There will be a public forum held tonight in Thunder Bay as part of the Energy East: Our Risk – Their Reward six community tour. The event, part of a series of forums and meetings along the Energy East pipeline route coordinated by the Council of Canadians alongside local partners, features Council of Canadians Chairperson Maude Barlow and Eriel Deranger of the Athabasca Chipewyan First Nation (AFCN). Tonight’s forum will also feature Adam Scott of Environmental Defence and Jason MacLean from Lakehead University Faculty of Law.
Transporting 1.1 million barrels of oil per day, Energy East would be the largest oil pipeline in North America. The tour, happening during the Ontario Energy Board Consultations, brings to light a number of serious risks with this project.
“Almost all of the oil is expected to be exported, with benefits flowing to the oil industry,” says Barlow. “In Ontario, TransCanada will attempt to use a converted 40-year-old natural gas pipeline to carry tar sands oil, including diluted bitumen, over some of the provinces most important waterways such as Nipigon River which flows into Lake Superior.”
Diluted bitumen, unlike conventional oil, has proven to sink when spilled in water, causing serious harm and making full clean up near impossible.
Building Energy East will not reduce tanker traffic in rail communities like Thunder Bay,” says Adam Scott of Environmental Defence. “Industry has been clear there is enough oil to fill pipelines and expanding oil by rail. Industry is gunning for both.”
Filling Energy East would help spur a 40% increase in tar sands production. Downstream First Nations are calling for an end to further expansion.
“ACFN members are witnessing the rapid and wide-scale industrialization of their traditional lands for rapid tar sands production – lands that have sustained our communities, culture and distinctive ways of life for countless generations,” says Deranger. “Current production is large enough that 80 per cent of the traditional territories of the ACFN and Mikisew Cree First Nation are rendered inaccessible for periods of the year due to tar sands development. Not only do the tar sands put my communities’ culture and traditional way of life at risk for future generations, diluted bitumen shipped near Thunder Bay puts your land and water at risk.”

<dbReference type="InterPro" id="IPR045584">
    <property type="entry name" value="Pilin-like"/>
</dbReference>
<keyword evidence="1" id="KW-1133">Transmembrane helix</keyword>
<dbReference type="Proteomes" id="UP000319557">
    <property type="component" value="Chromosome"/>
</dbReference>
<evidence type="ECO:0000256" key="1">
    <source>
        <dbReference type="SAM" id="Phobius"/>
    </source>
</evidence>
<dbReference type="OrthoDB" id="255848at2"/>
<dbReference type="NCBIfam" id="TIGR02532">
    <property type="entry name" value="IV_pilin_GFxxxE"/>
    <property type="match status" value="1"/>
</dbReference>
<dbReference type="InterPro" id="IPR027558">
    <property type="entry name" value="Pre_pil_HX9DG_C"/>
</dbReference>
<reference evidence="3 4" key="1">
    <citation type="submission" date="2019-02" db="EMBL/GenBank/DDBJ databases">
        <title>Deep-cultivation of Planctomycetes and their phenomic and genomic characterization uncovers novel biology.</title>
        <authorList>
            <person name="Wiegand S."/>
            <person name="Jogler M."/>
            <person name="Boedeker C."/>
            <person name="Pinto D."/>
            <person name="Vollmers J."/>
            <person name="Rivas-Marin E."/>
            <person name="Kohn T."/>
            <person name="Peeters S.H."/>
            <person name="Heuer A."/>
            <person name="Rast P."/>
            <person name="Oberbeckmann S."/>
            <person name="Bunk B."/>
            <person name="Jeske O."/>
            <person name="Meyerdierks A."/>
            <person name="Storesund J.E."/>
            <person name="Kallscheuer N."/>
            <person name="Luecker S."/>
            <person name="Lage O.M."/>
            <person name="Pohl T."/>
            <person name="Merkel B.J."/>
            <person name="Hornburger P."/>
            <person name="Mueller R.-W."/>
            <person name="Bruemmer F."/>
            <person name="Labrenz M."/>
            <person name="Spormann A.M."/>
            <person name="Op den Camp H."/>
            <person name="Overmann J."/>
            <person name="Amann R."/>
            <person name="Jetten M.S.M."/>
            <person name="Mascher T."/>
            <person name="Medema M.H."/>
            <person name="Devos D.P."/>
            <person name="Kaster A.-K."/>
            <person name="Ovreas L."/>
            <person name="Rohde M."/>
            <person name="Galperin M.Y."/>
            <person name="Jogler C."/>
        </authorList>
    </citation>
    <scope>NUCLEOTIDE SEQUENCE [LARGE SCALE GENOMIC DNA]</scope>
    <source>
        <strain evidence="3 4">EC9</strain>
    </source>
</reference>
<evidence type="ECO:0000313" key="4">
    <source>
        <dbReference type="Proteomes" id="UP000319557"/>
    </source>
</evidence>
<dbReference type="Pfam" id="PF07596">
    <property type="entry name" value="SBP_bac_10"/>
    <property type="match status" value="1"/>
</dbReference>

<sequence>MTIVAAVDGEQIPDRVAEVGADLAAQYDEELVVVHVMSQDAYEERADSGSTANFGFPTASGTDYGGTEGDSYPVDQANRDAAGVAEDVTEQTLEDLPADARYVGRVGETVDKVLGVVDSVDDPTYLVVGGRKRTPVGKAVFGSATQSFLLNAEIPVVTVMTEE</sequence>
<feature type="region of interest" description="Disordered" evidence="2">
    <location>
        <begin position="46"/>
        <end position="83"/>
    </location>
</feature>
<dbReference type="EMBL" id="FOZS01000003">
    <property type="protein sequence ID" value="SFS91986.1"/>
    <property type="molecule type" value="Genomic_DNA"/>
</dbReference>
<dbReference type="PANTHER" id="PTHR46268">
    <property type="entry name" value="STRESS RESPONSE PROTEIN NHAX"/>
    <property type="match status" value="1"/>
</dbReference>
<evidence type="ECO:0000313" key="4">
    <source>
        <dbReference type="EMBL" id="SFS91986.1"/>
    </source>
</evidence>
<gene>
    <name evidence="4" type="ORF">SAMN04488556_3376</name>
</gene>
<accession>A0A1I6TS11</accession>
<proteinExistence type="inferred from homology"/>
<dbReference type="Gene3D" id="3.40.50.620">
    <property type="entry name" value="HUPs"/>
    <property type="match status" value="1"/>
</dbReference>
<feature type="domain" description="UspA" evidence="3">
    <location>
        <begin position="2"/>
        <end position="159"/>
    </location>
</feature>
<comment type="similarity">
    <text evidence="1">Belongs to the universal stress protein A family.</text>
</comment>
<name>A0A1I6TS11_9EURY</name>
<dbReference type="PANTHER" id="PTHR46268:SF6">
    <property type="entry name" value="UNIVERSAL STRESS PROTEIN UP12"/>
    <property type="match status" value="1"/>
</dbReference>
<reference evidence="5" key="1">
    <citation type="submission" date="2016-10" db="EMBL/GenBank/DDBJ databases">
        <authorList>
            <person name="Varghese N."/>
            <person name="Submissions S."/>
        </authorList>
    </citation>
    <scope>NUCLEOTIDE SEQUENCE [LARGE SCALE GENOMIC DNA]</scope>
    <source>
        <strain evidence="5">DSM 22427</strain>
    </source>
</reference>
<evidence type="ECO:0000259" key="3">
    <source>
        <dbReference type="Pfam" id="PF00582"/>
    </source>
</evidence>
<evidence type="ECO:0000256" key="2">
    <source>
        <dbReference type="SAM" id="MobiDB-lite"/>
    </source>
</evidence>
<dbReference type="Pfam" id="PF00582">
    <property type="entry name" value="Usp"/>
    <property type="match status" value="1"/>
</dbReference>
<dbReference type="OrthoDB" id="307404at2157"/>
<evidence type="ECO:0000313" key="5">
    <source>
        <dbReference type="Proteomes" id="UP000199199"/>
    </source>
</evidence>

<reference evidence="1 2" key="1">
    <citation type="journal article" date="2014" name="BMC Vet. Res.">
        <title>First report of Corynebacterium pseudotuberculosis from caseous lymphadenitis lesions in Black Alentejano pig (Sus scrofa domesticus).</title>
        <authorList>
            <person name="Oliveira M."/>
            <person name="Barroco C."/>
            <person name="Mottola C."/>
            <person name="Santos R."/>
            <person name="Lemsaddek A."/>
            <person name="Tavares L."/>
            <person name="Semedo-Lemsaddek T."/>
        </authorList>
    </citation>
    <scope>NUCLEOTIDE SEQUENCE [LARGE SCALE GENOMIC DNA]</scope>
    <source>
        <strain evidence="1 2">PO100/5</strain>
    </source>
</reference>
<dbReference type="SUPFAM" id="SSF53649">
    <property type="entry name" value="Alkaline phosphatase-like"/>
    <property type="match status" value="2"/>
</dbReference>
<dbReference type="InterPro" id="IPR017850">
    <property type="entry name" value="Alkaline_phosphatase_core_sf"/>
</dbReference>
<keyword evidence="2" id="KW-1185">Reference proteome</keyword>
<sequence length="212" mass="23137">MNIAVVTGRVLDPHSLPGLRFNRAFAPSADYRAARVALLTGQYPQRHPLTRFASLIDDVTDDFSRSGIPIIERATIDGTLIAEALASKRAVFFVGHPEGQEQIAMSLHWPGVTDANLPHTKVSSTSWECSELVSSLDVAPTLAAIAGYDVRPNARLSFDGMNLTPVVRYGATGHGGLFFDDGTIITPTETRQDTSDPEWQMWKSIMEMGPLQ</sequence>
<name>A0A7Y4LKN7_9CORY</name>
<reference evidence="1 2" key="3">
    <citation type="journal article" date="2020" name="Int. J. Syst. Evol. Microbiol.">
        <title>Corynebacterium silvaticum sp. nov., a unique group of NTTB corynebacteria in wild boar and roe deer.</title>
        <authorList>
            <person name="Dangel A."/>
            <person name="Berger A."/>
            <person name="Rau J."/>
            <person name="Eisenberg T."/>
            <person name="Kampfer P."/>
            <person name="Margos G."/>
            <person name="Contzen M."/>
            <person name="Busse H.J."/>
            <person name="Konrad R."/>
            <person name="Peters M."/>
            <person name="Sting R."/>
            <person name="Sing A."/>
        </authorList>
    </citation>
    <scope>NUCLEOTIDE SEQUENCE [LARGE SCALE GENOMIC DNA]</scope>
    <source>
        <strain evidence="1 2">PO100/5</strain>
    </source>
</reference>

Producing the crude needed to fill Energy East would generate the climate pollution equivalent to that of all the cars in Ontario, every year.
“Energy East represents a profound threat, not only to the culture and legal rights of indigenous peoples in Canada, but to the very idea of Canada as a constitutional democracy. Our federal government is little more than a crony-capitalist petro-state captured completely by the oil and gas industry. That's why it's up to ordinary Canadians to take economic and environmental governance into our own hands. And that's why the Council of Canadians Thunder Bay Chapter joined a lawsuit challenging the government's unconstitutional amendments to the National Energy Board Act making it impracticable for ordinary Canadians to participate in the National Energy Board's "public" hearings on proposed energy projects like Energy East. Public interest litigation of this kind is democratic participation by other means.”